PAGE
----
So, as you can see, the title of “Magenta Man” serves my father well. He is a unique combination of tender, insightful moments mixed with moments of harsh, utter truth spoken in a way that even the foggiest of minds can comprehend. For all his lessons I believe I am a better, stronger person that has had greater success in navigating the muddy roads of life.

I hope I have made him proud, because I know he brought me into this world. And I’m still not entirely sure he couldn’t take me out of it, and make another one that looked just like me.

***Today’s Simple Life Secret Revealed***: Avoid the School of Hard Knocks if you can. Don’t get arrested. Know that religion is like a road trip, and you shouldn’t think of money in terms of dollars. Be kind to nerds, and make sure the one you end up with is a “HIT”. Stop completely at all stop signs, and don’t get married unless you are ready to get a tattoo. You are better off without your ex. Don’t drink goat puke.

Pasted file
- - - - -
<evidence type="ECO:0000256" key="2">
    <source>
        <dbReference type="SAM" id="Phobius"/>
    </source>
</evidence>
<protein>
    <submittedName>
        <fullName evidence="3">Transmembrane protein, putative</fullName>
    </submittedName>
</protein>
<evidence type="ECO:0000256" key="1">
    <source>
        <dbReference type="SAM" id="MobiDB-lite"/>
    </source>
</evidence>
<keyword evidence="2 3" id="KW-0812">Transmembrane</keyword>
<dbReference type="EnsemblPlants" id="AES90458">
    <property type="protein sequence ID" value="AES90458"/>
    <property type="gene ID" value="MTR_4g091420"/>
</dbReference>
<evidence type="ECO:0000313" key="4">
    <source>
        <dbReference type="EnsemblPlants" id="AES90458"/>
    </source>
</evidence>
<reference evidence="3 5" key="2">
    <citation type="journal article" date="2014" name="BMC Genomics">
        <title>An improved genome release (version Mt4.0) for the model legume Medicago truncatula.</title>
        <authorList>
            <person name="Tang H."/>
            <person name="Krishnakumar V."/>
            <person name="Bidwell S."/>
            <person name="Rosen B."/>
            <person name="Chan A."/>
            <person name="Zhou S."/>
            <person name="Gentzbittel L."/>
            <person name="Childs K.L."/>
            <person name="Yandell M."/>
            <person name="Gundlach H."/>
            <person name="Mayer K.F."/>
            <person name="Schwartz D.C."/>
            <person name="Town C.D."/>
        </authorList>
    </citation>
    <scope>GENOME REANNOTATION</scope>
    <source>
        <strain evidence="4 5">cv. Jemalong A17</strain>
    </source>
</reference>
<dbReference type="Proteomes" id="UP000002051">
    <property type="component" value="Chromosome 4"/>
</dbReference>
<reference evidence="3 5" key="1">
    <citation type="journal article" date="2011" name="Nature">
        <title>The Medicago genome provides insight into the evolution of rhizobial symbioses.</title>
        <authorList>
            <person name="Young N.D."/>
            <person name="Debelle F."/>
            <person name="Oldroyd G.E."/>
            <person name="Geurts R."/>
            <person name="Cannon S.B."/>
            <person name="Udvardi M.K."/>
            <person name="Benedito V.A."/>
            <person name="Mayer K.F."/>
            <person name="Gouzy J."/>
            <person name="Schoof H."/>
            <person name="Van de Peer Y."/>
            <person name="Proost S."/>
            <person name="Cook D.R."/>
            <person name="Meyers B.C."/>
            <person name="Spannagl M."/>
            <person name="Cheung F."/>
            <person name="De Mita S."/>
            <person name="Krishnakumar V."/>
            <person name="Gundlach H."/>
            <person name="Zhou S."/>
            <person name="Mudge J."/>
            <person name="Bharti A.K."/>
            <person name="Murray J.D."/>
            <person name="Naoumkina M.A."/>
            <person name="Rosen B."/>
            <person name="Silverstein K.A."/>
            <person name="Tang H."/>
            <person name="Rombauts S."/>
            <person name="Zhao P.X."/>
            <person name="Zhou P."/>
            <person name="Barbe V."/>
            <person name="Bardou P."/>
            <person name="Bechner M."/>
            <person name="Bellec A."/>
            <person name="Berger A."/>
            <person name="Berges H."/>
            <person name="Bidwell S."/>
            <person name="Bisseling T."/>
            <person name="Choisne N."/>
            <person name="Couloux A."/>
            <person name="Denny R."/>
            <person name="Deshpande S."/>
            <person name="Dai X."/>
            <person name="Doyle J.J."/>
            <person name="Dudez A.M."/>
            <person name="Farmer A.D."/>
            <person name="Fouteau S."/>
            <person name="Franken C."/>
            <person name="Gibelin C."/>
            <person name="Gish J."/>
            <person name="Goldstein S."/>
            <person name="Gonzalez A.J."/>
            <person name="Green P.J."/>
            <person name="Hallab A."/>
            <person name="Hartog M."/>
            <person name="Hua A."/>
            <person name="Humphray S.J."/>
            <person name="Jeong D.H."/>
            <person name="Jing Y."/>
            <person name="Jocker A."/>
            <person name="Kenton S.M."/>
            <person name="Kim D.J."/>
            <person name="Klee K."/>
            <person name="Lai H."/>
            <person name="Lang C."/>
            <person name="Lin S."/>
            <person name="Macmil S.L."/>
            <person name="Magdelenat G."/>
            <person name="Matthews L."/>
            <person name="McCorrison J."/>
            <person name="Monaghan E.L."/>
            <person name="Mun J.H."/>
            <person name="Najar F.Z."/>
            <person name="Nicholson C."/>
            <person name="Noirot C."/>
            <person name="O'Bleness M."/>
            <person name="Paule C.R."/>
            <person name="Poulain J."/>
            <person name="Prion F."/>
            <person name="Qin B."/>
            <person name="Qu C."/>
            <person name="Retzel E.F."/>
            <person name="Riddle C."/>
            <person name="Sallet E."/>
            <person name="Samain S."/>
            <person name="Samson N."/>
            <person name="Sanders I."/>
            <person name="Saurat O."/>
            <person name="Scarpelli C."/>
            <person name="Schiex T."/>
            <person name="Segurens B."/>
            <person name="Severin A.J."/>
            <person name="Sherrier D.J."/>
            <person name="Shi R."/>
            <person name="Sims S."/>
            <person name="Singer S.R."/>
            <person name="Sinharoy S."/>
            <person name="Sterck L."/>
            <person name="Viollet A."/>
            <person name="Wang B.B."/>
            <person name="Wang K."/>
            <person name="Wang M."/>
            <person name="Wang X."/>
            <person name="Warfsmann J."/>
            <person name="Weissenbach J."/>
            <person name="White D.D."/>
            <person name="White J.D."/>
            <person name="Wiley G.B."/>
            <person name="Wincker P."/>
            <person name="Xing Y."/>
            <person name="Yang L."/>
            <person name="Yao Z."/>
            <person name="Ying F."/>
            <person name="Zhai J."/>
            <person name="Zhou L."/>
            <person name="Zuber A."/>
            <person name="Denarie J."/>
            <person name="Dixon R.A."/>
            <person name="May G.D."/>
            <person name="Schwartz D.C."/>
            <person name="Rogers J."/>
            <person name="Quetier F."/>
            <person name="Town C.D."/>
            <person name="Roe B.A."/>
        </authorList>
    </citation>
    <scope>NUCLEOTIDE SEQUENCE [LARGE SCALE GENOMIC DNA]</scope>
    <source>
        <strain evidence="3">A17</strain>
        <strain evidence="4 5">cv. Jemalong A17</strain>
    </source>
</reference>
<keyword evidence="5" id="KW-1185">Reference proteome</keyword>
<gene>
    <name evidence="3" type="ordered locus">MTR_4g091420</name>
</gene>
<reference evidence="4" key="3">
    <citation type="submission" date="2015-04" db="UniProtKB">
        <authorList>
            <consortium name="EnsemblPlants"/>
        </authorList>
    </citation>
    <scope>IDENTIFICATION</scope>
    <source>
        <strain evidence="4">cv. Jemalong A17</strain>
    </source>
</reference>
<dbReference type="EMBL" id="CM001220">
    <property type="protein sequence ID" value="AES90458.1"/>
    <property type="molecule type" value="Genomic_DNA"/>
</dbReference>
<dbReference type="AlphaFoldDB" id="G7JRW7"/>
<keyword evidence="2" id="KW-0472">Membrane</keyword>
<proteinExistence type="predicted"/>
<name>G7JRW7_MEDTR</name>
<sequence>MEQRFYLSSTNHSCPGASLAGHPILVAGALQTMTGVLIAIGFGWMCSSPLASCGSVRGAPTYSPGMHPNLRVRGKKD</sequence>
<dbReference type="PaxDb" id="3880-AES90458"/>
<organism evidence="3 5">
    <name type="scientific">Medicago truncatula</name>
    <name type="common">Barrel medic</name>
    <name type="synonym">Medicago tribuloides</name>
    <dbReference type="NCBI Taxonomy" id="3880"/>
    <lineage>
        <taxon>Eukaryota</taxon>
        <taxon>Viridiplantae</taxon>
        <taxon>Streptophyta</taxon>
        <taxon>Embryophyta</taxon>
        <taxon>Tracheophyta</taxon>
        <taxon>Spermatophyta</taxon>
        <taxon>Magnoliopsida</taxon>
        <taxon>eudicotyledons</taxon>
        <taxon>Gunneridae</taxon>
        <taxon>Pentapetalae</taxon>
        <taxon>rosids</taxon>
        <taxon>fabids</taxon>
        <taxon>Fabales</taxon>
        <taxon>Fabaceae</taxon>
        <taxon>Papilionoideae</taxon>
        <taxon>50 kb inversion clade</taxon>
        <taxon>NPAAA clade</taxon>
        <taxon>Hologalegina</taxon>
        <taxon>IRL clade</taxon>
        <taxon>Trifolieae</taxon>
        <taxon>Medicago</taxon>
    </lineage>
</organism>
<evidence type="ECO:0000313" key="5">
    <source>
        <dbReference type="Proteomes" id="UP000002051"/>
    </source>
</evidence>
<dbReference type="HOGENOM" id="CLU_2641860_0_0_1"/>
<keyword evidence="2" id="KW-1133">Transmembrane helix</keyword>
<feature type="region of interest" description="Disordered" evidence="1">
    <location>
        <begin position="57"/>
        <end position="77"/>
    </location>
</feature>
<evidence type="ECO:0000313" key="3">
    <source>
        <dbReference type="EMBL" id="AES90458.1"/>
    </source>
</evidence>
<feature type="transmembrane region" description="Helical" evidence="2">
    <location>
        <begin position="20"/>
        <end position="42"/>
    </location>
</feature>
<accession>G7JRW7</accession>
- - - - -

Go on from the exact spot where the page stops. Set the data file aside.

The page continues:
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The Secret of Biblical Influences on Daily Life

The bible has long been revered as the most influential and widely read book in existence. But do you realize quite how much of that trickles down into our daily lives? From the current date all the way down to the figures of speech we use, you may well be astounded at what you learn.

Biblical Influences

#1: The Current Year

Biblical Influences Of course we all know it’s 2016, but you do know why it’s 2016? Where did that number come from? In essence, the calendar we use today was originally created by the ancient Roman Empire. They based the dates around the birth of Christ, using B.C. and A.D. So technically it’s 2016 A.D., since it’s been 2016 years since the birth of Christ. Interestingly, this number includes a simple mathematical error made by a monk and is actually off by several years, but correcting it would be an overwhelming prospect with far reaching consequences. So 2016 it remains.

#2: Sunday

Biblical Influences